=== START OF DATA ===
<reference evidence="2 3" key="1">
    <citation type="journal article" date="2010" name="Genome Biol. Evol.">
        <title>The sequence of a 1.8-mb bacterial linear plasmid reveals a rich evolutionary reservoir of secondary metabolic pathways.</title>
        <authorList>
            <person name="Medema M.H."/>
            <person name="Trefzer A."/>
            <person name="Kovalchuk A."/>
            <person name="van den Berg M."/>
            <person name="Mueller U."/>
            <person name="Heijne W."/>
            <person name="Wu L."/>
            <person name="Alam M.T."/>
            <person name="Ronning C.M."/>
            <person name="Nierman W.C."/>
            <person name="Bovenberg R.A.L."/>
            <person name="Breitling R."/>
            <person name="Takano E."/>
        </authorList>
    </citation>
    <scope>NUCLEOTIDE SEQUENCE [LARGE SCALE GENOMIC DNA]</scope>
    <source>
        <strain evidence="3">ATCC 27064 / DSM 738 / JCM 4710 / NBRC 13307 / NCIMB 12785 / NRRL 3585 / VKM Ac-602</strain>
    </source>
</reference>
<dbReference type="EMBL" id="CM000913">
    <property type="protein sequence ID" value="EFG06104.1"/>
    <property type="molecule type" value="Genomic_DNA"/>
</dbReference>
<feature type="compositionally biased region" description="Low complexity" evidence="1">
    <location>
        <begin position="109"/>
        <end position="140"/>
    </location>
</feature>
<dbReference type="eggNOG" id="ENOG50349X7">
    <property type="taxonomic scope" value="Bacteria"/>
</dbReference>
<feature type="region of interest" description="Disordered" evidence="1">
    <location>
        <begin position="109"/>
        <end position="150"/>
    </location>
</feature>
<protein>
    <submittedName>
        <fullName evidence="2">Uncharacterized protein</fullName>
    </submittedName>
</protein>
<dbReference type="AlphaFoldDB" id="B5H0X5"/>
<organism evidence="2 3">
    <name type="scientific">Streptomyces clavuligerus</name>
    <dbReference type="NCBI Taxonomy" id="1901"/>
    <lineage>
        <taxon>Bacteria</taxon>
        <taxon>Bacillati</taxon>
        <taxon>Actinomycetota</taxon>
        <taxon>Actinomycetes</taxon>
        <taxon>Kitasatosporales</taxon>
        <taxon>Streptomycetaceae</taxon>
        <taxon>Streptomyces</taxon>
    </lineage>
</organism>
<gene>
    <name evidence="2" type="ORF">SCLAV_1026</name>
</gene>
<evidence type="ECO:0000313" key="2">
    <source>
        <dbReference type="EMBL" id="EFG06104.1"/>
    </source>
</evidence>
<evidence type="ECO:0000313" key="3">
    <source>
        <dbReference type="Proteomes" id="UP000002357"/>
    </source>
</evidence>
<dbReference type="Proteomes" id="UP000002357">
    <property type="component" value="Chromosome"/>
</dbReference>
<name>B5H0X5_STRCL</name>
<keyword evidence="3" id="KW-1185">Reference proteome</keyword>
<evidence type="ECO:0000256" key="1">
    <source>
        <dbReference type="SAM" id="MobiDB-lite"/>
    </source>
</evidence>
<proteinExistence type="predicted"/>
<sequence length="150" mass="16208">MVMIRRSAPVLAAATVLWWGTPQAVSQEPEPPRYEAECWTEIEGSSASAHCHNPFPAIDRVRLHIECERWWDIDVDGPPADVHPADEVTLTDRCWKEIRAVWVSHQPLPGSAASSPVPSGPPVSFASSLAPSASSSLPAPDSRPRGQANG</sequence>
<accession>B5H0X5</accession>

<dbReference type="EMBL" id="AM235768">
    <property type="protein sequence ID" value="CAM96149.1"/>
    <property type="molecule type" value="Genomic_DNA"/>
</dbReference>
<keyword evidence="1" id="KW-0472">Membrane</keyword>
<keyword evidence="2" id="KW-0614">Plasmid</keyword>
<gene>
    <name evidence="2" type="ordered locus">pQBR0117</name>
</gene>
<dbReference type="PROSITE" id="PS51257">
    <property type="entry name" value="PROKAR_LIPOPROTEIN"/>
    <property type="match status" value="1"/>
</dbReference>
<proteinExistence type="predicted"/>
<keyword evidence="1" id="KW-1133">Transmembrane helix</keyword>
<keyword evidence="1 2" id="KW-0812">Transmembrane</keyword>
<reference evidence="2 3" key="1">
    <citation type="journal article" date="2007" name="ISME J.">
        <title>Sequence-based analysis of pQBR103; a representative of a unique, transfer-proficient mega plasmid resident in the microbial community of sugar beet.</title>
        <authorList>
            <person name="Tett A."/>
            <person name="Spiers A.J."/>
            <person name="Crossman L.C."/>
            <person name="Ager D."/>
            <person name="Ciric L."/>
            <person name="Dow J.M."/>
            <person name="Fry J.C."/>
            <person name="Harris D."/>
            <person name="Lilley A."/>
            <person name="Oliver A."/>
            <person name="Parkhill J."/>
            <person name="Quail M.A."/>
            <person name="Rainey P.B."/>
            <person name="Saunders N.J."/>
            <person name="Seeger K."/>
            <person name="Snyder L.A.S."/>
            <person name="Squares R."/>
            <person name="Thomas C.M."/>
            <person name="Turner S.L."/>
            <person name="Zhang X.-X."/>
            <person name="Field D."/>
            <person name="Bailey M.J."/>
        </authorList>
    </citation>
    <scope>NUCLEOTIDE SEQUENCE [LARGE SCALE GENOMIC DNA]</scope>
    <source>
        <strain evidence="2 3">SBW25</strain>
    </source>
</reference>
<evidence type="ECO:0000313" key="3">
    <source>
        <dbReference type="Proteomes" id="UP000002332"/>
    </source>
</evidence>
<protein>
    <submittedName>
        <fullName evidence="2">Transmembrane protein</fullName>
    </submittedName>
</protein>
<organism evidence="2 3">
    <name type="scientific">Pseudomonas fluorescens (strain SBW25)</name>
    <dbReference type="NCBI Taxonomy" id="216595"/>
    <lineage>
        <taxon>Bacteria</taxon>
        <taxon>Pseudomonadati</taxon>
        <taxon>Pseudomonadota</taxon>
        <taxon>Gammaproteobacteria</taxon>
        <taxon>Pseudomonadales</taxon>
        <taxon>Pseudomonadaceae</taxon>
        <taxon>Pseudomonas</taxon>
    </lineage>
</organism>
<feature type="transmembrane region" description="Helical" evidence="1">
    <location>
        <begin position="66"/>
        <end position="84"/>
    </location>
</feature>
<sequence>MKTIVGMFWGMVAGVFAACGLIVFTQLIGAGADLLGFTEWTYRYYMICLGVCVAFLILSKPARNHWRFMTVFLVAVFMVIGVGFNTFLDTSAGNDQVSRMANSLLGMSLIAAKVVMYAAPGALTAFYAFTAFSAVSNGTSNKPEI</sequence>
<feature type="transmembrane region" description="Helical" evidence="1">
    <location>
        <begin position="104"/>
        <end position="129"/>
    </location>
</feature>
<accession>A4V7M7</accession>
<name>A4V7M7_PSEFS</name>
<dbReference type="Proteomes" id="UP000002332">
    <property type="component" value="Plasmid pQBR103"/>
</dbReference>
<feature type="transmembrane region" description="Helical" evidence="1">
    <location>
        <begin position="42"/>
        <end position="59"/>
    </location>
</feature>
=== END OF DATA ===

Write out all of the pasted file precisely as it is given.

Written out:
<reference evidence="2 3" key="1">
    <citation type="journal article" date="2010" name="Genome Biol. Evol.">
        <title>The sequence of a 1.8-mb bacterial linear plasmid reveals a rich evolutionary reservoir of secondary metabolic pathways.</title>
        <authorList>
            <person name="Medema M.H."/>
            <person name="Trefzer A."/>
            <person name="Kovalchuk A."/>
            <person name="van den Berg M."/>
            <person name="Mueller U."/>
            <person name="Heijne W."/>
            <person name="Wu L."/>
            <person name="Alam M.T."/>
            <person name="Ronning C.M."/>
            <person name="Nierman W.C."/>
            <person name="Bovenberg R.A.L."/>
            <person name="Breitling R."/>
            <person name="Takano E."/>
        </authorList>
    </citation>
    <scope>NUCLEOTIDE SEQUENCE [LARGE SCALE GENOMIC DNA]</scope>
    <source>
        <strain evidence="3">ATCC 27064 / DSM 738 / JCM 4710 / NBRC 13307 / NCIMB 12785 / NRRL 3585 / VKM Ac-602</strain>
    </source>
</reference>
<dbReference type="EMBL" id="CM000913">
    <property type="protein sequence ID" value="EFG06104.1"/>
    <property type="molecule type" value="Genomic_DNA"/>
</dbReference>
<feature type="compositionally biased region" description="Low complexity" evidence="1">
    <location>
        <begin position="109"/>
        <end position="140"/>
    </location>
</feature>
<dbReference type="eggNOG" id="ENOG50349X7">
    <property type="taxonomic scope" value="Bacteria"/>
</dbReference>
<feature type="region of interest" description="Disordered" evidence="1">
    <location>
        <begin position="109"/>
        <end position="150"/>
    </location>
</feature>
<protein>
    <submittedName>
        <fullName evidence="2">Uncharacterized protein</fullName>
    </submittedName>
</protein>
<dbReference type="AlphaFoldDB" id="B5H0X5"/>
<organism evidence="2 3">
    <name type="scientific">Streptomyces clavuligerus</name>
    <dbReference type="NCBI Taxonomy" id="1901"/>
    <lineage>
        <taxon>Bacteria</taxon>
        <taxon>Bacillati</taxon>
        <taxon>Actinomycetota</taxon>
        <taxon>Actinomycetes</taxon>
        <taxon>Kitasatosporales</taxon>
        <taxon>Streptomycetaceae</taxon>
        <taxon>Streptomyces</taxon>
    </lineage>
</organism>
<gene>
    <name evidence="2" type="ORF">SCLAV_1026</name>
</gene>
<evidence type="ECO:0000313" key="2">
    <source>
        <dbReference type="EMBL" id="EFG06104.1"/>
    </source>
</evidence>
<evidence type="ECO:0000313" key="3">
    <source>
        <dbReference type="Proteomes" id="UP000002357"/>
    </source>
</evidence>
<dbReference type="Proteomes" id="UP000002357">
    <property type="component" value="Chromosome"/>
</dbReference>
<name>B5H0X5_STRCL</name>
<keyword evidence="3" id="KW-1185">Reference proteome</keyword>
<evidence type="ECO:0000256" key="1">
    <source>
        <dbReference type="SAM" id="MobiDB-lite"/>
    </source>
</evidence>
<proteinExistence type="predicted"/>
<sequence length="150" mass="16208">MVMIRRSAPVLAAATVLWWGTPQAVSQEPEPPRYEAECWTEIEGSSASAHCHNPFPAIDRVRLHIECERWWDIDVDGPPADVHPADEVTLTDRCWKEIRAVWVSHQPLPGSAASSPVPSGPPVSFASSLAPSASSSLPAPDSRPRGQANG</sequence>
<accession>B5H0X5</accession>

<dbReference type="EMBL" id="AM235768">
    <property type="protein sequence ID" value="CAM96149.1"/>
    <property type="molecule type" value="Genomic_DNA"/>
</dbReference>
<keyword evidence="1" id="KW-0472">Membrane</keyword>
<keyword evidence="2" id="KW-0614">Plasmid</keyword>
<gene>
    <name evidence="2" type="ordered locus">pQBR0117</name>
</gene>
<dbReference type="PROSITE" id="PS51257">
    <property type="entry name" value="PROKAR_LIPOPROTEIN"/>
    <property type="match status" value="1"/>
</dbReference>
<proteinExistence type="predicted"/>
<keyword evidence="1" id="KW-1133">Transmembrane helix</keyword>
<keyword evidence="1 2" id="KW-0812">Transmembrane</keyword>
<reference evidence="2 3" key="1">
    <citation type="journal article" date="2007" name="ISME J.">
        <title>Sequence-based analysis of pQBR103; a representative of a unique, transfer-proficient mega plasmid resident in the microbial community of sugar beet.</title>
        <authorList>
            <person name="Tett A."/>
            <person name="Spiers A.J."/>
            <person name="Crossman L.C."/>
            <person name="Ager D."/>
            <person name="Ciric L."/>
            <person name="Dow J.M."/>
            <person name="Fry J.C."/>
            <person name="Harris D."/>
            <person name="Lilley A."/>
            <person name="Oliver A."/>
            <person name="Parkhill J."/>
            <person name="Quail M.A."/>
            <person name="Rainey P.B."/>
            <person name="Saunders N.J."/>
            <person name="Seeger K."/>
            <person name="Snyder L.A.S."/>
            <person name="Squares R."/>
            <person name="Thomas C.M."/>
            <person name="Turner S.L."/>
            <person name="Zhang X.-X."/>
            <person name="Field D."/>
            <person name="Bailey M.J."/>
        </authorList>
    </citation>
    <scope>NUCLEOTIDE SEQUENCE [LARGE SCALE GENOMIC DNA]</scope>
    <source>
        <strain evidence="2 3">SBW25</strain>
    </source>
</reference>
<evidence type="ECO:0000313" key="3">
    <source>
        <dbReference type="Proteomes" id="UP000002332"/>
    </source>
</evidence>
<protein>
    <submittedName>
        <fullName evidence="2">Transmembrane protein</fullName>
    </submittedName>
</protein>
<organism evidence="2 3">
    <name type="scientific">Pseudomonas fluorescens (strain SBW25)</name>
    <dbReference type="NCBI Taxonomy" id="216595"/>
    <lineage>
        <taxon>Bacteria</taxon>
        <taxon>Pseudomonadati</taxon>
        <taxon>Pseudomonadota</taxon>
        <taxon>Gammaproteobacteria</taxon>
        <taxon>Pseudomonadales</taxon>
        <taxon>Pseudomonadaceae</taxon>
        <taxon>Pseudomonas</taxon>
    </lineage>
</organism>
<feature type="transmembrane region" description="Helical" evidence="1">
    <location>
        <begin position="66"/>
        <end position="84"/>
    </location>
</feature>
<sequence>MKTIVGMFWGMVAGVFAACGLIVFTQLIGAGADLLGFTEWTYRYYMICLGVCVAFLILSKPARNHWRFMTVFLVAVFMVIGVGFNTFLDTSAGNDQVSRMANSLLGMSLIAAKVVMYAAPGALTAFYAFTAFSAVSNGTSNKPEI</sequence>
<feature type="transmembrane region" description="Helical" evidence="1">
    <location>
        <begin position="104"/>
        <end position="129"/>
    </location>
</feature>
<accession>A4V7M7</accession>
<name>A4V7M7_PSEFS</name>
<dbReference type="Proteomes" id="UP000002332">
    <property type="component" value="Plasmid pQBR103"/>
</dbReference>
<feature type="transmembrane region" description="Helical" evidence="1">
    <location>
        <begin position="42"/>
        <end position="59"/>
    </location>
</feature>